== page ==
Physics Stack Exchange is a question and answer site for active researchers, academics and students of physics. Join them; it only takes a minute:

Sign up
Here's how it works:
  1. Anybody can ask a question
  2. Anybody can answer
  3. The best answers are voted up and rise to the top

I have an exam in two days for first year university physics. Often for dynamics problems, I am required to solve algebraic systems of equations by hand, and this can be very daunting.

When I see the solutions, however, the steps that the solver took to seem very clean and almost obvious. Are there some rules of thumb that physicists use to solve small systems of equations, either by elimination or substitution?

Here is an example. Find $\frac{m_1}{m_2}$ in terms of only $\theta$ where the known quantities are $\theta$, $m_1$, $m_2$.

$$F_T \sin \theta = m_1 g$$ $$F_T \cos \theta = m_1 a$$ $$F_T \sin \theta + F_N \cos \theta = m_2 g$$ $$F_N \sin \theta - F_T \cos \theta = m_2 a$$

share|cite|improve this question
up vote 1 down vote accepted

A rule of thumb would be to get rid of unwanted variables. For example, since we're only interested in $\frac{m_1}{m_2}$ and $\theta$, we can get rid of $F_T$.

$$F_T \sin \theta = m_1 g$$ $$F_T \cos \theta = m_1 a$$

Rearrange to get

$$\frac{m_1 g}{\sin \theta}=\frac{ m_1 a}{\cos \theta} \hspace{20mm}\text{ ...Eq 5}$$

I don't know whether getting this 'Equation 5' is part of the solution, but my point is get rid of unwanted variables.

share|cite|improve this answer

It is sometimes useful to add and/or subtract equations. Eq. 3 minus Eq. 1 gives you

$$F_N \cos \theta = (m_2 - m_1) g$$

and eq. 4 + eq. 2 gives you

$$F_N \sin \theta = (m_1 + m_2) a.$$ Divide these two guys, and you then obtain

$$(m_2 - m_1)\frac{g}{a} \tan \theta = m_2 + m_1.$$ This should be easy to solve for $m_1/m_2.$

share|cite|improve this answer
This expression alone can be solved for $m_2/m_1$? Would you be able to go a little bit further, because I don't see it. – dal102 Feb 25 '13 at 20:05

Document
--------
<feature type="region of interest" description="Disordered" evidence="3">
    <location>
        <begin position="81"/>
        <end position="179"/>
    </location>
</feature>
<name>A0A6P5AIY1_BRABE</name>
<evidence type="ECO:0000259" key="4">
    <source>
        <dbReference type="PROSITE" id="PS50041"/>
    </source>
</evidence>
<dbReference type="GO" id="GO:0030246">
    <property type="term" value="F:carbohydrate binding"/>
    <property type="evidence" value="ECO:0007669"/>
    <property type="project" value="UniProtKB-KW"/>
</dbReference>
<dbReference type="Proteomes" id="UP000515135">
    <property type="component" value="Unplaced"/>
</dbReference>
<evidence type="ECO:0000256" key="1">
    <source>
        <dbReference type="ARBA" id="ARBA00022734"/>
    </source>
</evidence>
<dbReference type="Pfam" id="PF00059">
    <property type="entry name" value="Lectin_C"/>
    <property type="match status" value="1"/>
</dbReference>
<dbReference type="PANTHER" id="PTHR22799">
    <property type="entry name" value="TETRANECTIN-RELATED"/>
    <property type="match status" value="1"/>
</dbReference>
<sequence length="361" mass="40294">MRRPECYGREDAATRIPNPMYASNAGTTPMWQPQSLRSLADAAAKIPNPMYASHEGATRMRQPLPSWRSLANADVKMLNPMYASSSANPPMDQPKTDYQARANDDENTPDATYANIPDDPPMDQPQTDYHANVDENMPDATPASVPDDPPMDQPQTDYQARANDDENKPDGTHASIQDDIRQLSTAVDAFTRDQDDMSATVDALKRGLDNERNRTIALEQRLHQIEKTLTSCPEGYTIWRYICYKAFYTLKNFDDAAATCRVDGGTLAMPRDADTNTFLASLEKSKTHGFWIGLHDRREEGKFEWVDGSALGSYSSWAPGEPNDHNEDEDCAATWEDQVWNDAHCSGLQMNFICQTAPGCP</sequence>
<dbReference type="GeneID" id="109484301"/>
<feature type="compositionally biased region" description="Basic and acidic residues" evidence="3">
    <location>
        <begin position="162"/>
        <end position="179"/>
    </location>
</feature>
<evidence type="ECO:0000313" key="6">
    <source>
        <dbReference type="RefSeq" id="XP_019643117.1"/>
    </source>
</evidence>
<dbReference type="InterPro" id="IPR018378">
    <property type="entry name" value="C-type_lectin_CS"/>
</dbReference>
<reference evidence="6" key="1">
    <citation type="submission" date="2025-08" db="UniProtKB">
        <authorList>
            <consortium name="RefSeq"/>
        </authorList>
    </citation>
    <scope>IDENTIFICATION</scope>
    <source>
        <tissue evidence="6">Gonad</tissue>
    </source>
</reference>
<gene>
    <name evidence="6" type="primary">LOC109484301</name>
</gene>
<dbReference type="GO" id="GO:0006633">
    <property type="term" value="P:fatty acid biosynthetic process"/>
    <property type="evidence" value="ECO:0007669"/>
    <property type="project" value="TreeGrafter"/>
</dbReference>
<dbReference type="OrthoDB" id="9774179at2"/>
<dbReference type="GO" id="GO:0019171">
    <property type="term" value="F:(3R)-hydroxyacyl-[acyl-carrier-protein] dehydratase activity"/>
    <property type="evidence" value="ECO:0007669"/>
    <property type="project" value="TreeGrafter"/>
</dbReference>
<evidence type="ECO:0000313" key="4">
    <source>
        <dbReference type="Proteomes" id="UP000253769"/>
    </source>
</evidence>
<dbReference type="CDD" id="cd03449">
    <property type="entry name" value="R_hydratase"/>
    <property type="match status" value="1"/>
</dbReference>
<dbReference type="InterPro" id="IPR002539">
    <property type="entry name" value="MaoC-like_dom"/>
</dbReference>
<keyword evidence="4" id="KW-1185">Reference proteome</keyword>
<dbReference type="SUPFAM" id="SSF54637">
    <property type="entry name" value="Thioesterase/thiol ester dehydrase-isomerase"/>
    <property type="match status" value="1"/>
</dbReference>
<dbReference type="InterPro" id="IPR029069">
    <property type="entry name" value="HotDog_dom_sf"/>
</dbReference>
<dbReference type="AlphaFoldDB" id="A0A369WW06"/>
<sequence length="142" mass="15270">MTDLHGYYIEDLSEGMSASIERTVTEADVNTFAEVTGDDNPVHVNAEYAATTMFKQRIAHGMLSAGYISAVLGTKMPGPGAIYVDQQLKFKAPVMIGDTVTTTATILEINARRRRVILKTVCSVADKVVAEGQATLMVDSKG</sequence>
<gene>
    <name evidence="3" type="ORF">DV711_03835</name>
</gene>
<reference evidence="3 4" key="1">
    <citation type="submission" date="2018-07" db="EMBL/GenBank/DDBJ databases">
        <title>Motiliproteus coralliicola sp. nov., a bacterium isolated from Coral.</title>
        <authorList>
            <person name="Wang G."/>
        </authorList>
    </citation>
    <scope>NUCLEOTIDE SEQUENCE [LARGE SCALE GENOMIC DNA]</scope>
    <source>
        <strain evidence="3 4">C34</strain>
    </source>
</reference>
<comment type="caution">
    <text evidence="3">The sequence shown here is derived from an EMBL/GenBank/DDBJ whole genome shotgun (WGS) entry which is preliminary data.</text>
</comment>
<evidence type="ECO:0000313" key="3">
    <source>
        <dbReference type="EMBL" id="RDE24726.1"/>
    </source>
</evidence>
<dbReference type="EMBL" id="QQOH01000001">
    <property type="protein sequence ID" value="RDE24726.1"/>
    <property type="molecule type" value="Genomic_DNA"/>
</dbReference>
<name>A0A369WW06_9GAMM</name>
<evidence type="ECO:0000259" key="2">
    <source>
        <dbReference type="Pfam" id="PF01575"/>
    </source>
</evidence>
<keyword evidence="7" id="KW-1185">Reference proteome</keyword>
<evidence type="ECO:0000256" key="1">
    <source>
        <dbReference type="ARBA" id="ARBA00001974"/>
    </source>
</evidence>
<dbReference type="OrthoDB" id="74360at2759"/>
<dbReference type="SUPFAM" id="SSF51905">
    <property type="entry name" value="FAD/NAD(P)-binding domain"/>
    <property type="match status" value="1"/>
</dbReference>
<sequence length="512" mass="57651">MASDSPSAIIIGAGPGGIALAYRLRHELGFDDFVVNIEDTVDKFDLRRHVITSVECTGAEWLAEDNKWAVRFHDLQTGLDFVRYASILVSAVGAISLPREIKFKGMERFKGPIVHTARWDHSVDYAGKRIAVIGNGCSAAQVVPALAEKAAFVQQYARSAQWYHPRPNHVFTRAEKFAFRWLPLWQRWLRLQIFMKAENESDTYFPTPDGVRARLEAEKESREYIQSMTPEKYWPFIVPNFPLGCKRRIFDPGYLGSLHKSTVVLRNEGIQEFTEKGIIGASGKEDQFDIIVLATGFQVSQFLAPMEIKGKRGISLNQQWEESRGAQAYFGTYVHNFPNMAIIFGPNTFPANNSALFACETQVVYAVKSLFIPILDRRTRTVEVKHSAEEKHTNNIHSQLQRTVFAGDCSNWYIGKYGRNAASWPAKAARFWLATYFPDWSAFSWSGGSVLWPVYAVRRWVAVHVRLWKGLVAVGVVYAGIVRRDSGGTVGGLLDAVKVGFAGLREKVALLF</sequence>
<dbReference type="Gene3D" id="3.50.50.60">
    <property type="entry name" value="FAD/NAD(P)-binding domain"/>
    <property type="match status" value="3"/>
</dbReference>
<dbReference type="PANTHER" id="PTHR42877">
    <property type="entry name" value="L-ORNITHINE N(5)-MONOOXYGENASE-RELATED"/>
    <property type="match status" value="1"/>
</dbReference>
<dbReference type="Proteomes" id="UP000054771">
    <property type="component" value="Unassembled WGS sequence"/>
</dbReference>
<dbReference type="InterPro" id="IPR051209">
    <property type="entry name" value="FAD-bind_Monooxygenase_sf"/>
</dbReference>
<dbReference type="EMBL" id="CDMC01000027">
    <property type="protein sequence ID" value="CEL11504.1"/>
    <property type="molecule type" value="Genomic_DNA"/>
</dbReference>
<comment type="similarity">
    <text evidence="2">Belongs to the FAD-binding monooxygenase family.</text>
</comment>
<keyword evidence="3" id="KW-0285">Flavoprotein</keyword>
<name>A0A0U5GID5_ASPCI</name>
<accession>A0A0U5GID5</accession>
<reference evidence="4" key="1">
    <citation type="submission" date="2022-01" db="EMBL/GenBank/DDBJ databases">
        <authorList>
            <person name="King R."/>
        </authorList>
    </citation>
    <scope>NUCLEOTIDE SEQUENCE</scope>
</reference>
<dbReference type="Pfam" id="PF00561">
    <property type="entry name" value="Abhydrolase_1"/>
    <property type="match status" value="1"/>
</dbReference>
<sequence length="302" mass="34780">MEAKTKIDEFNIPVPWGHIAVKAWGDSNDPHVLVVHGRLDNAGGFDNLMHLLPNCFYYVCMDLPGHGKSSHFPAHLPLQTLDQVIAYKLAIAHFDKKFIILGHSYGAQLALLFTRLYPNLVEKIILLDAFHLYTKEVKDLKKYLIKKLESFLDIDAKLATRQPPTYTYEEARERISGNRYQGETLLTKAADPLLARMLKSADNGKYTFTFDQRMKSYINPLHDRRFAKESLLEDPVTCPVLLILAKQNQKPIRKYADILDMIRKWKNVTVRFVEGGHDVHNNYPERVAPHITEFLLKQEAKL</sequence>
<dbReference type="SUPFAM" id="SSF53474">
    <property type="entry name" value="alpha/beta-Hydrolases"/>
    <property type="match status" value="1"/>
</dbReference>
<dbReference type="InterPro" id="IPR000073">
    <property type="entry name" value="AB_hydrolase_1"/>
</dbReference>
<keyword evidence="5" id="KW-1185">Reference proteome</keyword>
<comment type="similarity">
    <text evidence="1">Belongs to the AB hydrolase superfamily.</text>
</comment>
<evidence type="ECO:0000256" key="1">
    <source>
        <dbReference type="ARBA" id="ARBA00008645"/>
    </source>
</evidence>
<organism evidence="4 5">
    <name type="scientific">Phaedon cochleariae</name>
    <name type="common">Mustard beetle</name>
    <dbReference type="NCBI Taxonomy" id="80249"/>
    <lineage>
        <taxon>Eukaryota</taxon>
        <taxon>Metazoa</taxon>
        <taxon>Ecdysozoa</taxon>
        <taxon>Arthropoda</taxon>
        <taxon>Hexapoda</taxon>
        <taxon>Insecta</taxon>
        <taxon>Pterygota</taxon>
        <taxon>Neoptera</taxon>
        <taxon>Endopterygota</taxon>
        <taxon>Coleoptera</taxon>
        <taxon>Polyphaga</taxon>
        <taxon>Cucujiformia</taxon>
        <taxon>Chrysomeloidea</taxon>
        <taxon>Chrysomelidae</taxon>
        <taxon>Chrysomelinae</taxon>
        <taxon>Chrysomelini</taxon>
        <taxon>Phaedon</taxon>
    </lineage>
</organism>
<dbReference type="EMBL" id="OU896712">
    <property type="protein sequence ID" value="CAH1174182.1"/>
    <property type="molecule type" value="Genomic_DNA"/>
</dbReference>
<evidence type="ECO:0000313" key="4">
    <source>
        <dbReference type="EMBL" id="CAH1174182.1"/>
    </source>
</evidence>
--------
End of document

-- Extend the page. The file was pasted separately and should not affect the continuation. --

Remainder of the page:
The one step you're missing: by expanding the LHS, you'll be able to rewrite it as $X m_1 = Y m_2$ where $X$ and $Y$ depend on $g,a,\theta.$ (So do this!) From there on, it should be easy. – Vibert Feb 25 '13 at 23:09

One "trick" I use often is to resolve the equations along coordinate systems that decouple my forces as much as possible. For example with your equations you can write them in a rotated coordinate system as

$$\begin{matrix} F_T\sin\theta = m_1\,g \\ F_N \cos\theta = m_1\,a \\ F_N = m_2 ( g\,\cos\theta+ a\,\sin\theta) \\ -F_T = m_2 ( a\,\cos\theta - g\,\sin\theta ) \end{matrix} $$

So now you can add/subtract equations to eliminate variables easier.

For example adding #1 to $\sin\theta$ times #4 creates

$$ F_T\sin\theta + \sin\theta (-F_T) = m_1\,g + \sin\theta (m_2 ( a\,\cos\theta - g\,\sin\theta ) ) $$ $$ a\, m_2 \sin\theta \cos\theta = g (m_2 \sin^2\theta - m_1 ) $$ $$ a = \frac{g (m_2 \sin^2\theta - m_1 )}{ m_2 \sin\theta \cos\theta} $$

share|cite|improve this answer

Your Answer


By posting your answer, you agree to the privacy policy and terms of service.

Not the answer you're looking for? Browse other questions tagged or ask your own question.